First a 22 year old woman dies in the custody of Iran’s ‘morality police’….
Now a 16 year old with another headscarf case has died…..
A country under the control of Religious leadership whosw actions have brought on sanctions from the West that has cripled its economy is in the 3rd week of active protests in the streets….
Her story is eerily similar to that of Mahsa Amini, the 22-year-old Kurdish woman whose death on Sept. 16 in the custody of Iran’s “morality police” provided the first spark for the largest demonstrations Iran has seen in several years. Authorities said Amini had a heart attack after being arrested for an alleged violation of Iran’s strict dress code, releasing edited footage as evidence. But her family believes she was abused, and at her funeral, mourners yelled, “Death to the dictator” — a taboo reference to Iran’s supreme leader — before being attacked by police.
The protests now sweeping the country are a formidable challenge to Iran’s clerical leadership, reflecting decades of pent-up fury over poverty, repression, gender segregation and human rights violations. Iran’s leaders blamed the West for the popular uprising and have launched a violent crackdown, cutting internet access and killing at least 80 people, according to rights groups. Authorities have also threatened the families of those arrested and killed, seeking to intimidate them into silence.
Despite the danger, Shakarami’s aunt, Atash Shakarami, shared news of the teen’s disappearance on social media. Soon, her story began to circulate online and gain attention in Iran. A video of Shakaramiwearing black baggy pants and a black T-shirt, her jet-black hair cut short, while singing a Persian love song went viral.
For days, Iranian authorities did not publicly comment on the case, but the family says they were privately pressured to keep quiet….
NY Times Op-Ed…
‘It’s Like a War Out There.’ Iran’s Women Haven’t Been This Angry in a Generation.
The fury and desperation in their chants, and the confident arrival of Iran’s insurgent girls into the dangerous public sphere of protest is exceptional and extraordinary. They are fighting pre-emptively against a future where their bodies will continue to be controlled by the Islamic Republic. Whatever the fate of Iran’s protest movement, now entering its third week, the authorities’ feminist opposition now includes schoolchildren.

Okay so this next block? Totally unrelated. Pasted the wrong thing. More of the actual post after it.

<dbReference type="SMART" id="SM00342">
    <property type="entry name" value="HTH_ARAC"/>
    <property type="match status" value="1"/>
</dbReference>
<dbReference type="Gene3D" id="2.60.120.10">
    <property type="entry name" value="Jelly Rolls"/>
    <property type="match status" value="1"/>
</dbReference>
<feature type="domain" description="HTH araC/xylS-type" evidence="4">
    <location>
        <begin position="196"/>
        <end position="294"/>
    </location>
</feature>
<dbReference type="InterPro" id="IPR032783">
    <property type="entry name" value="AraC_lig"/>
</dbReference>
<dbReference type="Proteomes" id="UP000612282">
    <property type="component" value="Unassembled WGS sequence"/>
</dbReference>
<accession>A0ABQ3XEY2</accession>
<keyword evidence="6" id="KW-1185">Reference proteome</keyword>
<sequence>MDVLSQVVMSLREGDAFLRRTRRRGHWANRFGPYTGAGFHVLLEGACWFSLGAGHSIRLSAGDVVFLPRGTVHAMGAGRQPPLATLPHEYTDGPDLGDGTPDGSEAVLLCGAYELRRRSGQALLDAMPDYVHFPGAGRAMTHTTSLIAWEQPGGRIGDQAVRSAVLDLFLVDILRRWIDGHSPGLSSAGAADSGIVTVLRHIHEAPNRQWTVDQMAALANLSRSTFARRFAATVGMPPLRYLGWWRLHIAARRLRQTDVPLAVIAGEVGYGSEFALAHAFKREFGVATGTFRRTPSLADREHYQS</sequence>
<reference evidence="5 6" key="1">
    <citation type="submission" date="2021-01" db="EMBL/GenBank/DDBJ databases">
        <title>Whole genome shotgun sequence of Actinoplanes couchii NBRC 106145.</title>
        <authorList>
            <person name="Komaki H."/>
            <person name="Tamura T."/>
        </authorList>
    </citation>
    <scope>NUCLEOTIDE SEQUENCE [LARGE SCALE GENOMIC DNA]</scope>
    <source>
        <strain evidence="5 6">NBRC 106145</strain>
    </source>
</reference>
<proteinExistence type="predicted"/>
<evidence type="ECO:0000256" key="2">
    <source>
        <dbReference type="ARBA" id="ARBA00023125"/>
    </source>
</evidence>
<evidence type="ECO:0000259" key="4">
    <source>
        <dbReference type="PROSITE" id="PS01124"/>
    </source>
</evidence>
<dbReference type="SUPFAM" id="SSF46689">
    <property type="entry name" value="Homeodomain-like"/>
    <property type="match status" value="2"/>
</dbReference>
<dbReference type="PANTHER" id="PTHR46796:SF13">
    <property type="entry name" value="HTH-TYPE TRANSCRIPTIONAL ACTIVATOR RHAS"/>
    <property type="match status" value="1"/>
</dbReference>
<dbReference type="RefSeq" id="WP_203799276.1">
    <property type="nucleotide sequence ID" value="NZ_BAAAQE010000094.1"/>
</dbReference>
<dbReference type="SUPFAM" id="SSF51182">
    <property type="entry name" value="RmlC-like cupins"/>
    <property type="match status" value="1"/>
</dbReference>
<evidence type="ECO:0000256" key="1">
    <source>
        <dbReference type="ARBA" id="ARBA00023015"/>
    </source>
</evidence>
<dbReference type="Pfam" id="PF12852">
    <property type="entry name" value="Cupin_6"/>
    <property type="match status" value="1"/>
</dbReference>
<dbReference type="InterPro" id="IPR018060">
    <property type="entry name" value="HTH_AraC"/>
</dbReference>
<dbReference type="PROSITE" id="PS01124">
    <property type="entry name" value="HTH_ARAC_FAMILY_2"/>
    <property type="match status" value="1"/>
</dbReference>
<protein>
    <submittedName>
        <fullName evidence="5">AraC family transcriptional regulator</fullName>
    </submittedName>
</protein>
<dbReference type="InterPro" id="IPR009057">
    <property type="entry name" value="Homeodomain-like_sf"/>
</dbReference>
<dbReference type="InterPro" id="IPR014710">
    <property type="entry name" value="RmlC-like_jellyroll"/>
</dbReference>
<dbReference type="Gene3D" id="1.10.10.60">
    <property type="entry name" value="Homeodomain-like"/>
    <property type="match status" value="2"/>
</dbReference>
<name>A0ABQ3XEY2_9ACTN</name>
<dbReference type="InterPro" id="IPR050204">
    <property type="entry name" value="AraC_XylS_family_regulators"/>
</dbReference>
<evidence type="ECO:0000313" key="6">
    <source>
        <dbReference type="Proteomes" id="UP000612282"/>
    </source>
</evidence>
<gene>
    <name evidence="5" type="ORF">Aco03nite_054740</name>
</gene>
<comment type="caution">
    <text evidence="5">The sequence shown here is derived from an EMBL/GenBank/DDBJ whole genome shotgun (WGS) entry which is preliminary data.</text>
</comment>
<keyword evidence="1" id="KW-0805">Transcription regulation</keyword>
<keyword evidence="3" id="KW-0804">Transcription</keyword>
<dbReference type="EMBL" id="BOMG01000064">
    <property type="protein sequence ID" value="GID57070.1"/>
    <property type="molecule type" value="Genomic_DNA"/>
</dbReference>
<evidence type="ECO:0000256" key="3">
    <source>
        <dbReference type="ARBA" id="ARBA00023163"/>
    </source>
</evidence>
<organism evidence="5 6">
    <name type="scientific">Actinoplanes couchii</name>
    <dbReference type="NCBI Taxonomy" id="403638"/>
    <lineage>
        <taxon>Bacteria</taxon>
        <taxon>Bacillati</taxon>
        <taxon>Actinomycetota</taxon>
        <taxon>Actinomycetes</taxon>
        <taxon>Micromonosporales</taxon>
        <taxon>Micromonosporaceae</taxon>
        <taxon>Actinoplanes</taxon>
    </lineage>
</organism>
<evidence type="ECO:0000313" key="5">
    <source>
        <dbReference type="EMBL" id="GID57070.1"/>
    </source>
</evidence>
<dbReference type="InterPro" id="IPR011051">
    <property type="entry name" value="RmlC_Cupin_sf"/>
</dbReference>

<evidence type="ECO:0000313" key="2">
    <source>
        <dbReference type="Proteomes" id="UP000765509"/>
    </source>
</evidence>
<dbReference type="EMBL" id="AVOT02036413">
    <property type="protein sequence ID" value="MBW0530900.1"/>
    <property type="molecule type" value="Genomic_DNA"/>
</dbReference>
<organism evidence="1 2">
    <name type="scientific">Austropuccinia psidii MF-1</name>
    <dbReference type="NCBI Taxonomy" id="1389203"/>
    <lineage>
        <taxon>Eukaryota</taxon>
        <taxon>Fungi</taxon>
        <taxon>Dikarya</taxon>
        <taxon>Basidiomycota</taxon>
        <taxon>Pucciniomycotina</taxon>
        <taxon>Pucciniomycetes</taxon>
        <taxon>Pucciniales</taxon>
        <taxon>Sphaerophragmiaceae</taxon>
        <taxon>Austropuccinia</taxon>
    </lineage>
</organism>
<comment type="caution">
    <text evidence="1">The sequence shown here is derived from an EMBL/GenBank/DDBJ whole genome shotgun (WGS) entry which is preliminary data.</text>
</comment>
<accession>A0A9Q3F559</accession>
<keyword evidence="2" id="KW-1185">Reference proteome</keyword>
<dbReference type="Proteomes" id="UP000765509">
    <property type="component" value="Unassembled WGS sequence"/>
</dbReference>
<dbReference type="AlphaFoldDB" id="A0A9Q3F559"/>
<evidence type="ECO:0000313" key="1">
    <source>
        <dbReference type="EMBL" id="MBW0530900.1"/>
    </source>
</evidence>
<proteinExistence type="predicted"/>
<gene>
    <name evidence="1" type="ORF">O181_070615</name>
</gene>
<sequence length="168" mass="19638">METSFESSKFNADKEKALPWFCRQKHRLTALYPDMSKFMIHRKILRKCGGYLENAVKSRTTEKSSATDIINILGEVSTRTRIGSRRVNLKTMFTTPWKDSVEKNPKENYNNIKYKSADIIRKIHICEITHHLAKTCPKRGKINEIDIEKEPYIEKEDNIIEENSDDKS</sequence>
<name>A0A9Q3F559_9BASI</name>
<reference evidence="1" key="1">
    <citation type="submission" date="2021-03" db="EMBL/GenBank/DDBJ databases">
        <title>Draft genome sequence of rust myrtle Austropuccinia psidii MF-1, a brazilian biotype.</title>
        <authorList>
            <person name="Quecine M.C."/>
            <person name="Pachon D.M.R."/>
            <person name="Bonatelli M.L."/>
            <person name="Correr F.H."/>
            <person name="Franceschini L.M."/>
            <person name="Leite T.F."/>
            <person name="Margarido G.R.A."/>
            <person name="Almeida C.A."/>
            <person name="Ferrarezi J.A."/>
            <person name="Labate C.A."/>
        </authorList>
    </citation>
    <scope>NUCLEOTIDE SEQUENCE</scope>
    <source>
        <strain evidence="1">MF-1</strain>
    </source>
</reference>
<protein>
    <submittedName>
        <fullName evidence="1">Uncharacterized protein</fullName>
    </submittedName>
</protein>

The outpouring of anger took the Iranian government off guard when it exploded on Sept. 16 across dozens of cities, in protest of the death of a 22-year-old Kurdish Iranian woman, Mahsa Amini, in police custody. Iran’s morality police detained Ms. Amini for wearing “improper hijab,” though her precise violation of the state’s Islamic dress codes was unclear. In video footage of Ms. Amini in detention, her attire is, by Iranian standards of compliance with the rules, uncontroversial.
But her unremarkable appearance is, in fact, the point. A distinguishing feature of Iranian life in recent years has been the selective enforcement of the hijab laws. The pockets of society that have managed to flourish in spite of the economy’s overall declinehave lived in relative freedom from such restrictions for years, protected by their wealth, exclusive neighborhoods and regime connections. This partly explains the speed at which protests about Ms. Amini’s death accelerated into a wholesale rejection of the Islamic Republic, its leaders and its management of the country. The gap between the freedoms and opportunities enjoyed by the system’s affiliated elite and those of ordinary Iranians has never been so wide — and never have so many people expressed so much anger about it….
image….Protesters chant slogans during a protest over the death of Mahsa Amini in downtown Tehran, Iran, September 21, 2022….AP